SALT LAKE CITY — A paralegal who is suing a well-known Utah law firm for sexual harassment before and during her pregnancy will get her day in court.
Jeanne Marshall claims in a federal lawsuit that attorneys at Siegfried & Jensen, including founding partner Ned Siegfried, routinely referred to women employees using derogatory and vulgar words, including calling them "hoes." When confronted by a woman with whom he had a difference of opinion, Seigfried said she "had her tampon on sideways" or that "it must be that time of the month," according to the complaint filed in U.S. District Court.
Furthermore, in her suit Marshall says the firm has a bias against pregnant women in the office with regard to work hours, job assignments and employment status. A majority of the women who became pregnant, the suit says, either were fired or quit.
Marshall claims her direct supervisor, attorney Gary Ferguson, became irritated when he learned in December 2007 she was pregnant with twins. She had complications one month later and lost one of the babies. Marshall returned to work after a five-week disability leave only to be fired in February 2008, she claims in the suit.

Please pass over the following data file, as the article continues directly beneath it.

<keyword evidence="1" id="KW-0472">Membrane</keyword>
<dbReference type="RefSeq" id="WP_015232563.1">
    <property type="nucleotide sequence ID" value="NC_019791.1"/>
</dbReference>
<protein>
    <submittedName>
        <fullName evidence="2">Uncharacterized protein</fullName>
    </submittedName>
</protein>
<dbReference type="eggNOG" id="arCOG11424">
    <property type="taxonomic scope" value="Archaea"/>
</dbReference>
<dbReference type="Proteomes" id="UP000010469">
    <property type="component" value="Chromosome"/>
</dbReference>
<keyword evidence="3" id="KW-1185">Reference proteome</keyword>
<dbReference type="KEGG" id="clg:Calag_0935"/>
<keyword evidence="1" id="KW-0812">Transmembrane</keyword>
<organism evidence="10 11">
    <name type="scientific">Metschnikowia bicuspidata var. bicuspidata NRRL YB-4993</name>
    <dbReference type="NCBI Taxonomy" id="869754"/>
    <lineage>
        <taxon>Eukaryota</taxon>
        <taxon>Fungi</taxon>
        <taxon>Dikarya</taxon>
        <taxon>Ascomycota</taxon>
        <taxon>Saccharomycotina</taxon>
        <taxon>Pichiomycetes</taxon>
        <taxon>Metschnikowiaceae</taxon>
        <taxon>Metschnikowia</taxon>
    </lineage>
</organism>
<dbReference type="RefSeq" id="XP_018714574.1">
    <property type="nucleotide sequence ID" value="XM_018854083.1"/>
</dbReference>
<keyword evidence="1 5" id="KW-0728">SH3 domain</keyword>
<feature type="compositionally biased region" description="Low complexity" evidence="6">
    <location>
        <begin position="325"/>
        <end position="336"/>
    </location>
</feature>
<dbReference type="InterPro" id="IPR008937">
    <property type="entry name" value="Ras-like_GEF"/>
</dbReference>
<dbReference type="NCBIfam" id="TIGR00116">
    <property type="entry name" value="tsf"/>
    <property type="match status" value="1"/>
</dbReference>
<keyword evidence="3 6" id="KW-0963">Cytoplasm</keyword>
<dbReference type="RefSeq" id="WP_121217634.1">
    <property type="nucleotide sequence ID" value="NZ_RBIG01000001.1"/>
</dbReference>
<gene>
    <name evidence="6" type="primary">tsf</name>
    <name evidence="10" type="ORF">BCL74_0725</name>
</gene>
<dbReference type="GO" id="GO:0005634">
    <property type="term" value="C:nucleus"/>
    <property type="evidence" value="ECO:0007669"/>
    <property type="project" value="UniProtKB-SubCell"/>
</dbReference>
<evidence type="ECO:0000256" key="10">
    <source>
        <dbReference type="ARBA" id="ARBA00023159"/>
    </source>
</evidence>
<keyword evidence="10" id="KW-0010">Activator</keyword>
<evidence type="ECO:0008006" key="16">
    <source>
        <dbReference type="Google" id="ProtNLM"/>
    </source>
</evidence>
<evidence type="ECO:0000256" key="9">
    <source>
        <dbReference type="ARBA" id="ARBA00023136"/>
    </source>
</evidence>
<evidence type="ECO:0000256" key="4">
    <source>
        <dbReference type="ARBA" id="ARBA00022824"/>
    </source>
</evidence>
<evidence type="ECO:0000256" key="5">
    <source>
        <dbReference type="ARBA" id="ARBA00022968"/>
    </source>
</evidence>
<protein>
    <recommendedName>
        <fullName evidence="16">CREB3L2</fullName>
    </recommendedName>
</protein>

A personal injury law firm, Siegfried & Jensen advertises extensively on television, billboards and telephone books. The firm is involved in the community with various civic projects and charitable organizations. It is a sponsor of the Utah Open golf tournament, Tour of Utah bicycle race and Real Salt Lake soccer. It also frequently contributes to political action committees and candidates.
Siegfried & Jensen has denied Marshall's allegations in a written response to the complaint, asking the court to dismiss it.
Marshall seeks general and punitive damages, payment of legal fees and back and future pay.
According to the suit, Ferguson complained that Marshall was fired as a result of being pregnant, though her work product was good and she didn't miss any days of work. He encouraged her to get an abortion and showed her a section of the Utah Code regarding abortion. He also told her she should divorce her husband, the lawsuit states. Ferguson no longer works at Siegfried & Jensen.
Siegfried told Marshall's attorney he considered her to be a "toxic" and disruptive employee who brought "a chill" into the room when she entered, according to the suit. He also said he had determined that she and a few others, including four attorneys, "had to go." When her attorney asked Siegried whether Marshall would be allowed to return to work, Siegfried shook his head and replied, "Only if she were to get a personality-ectomy."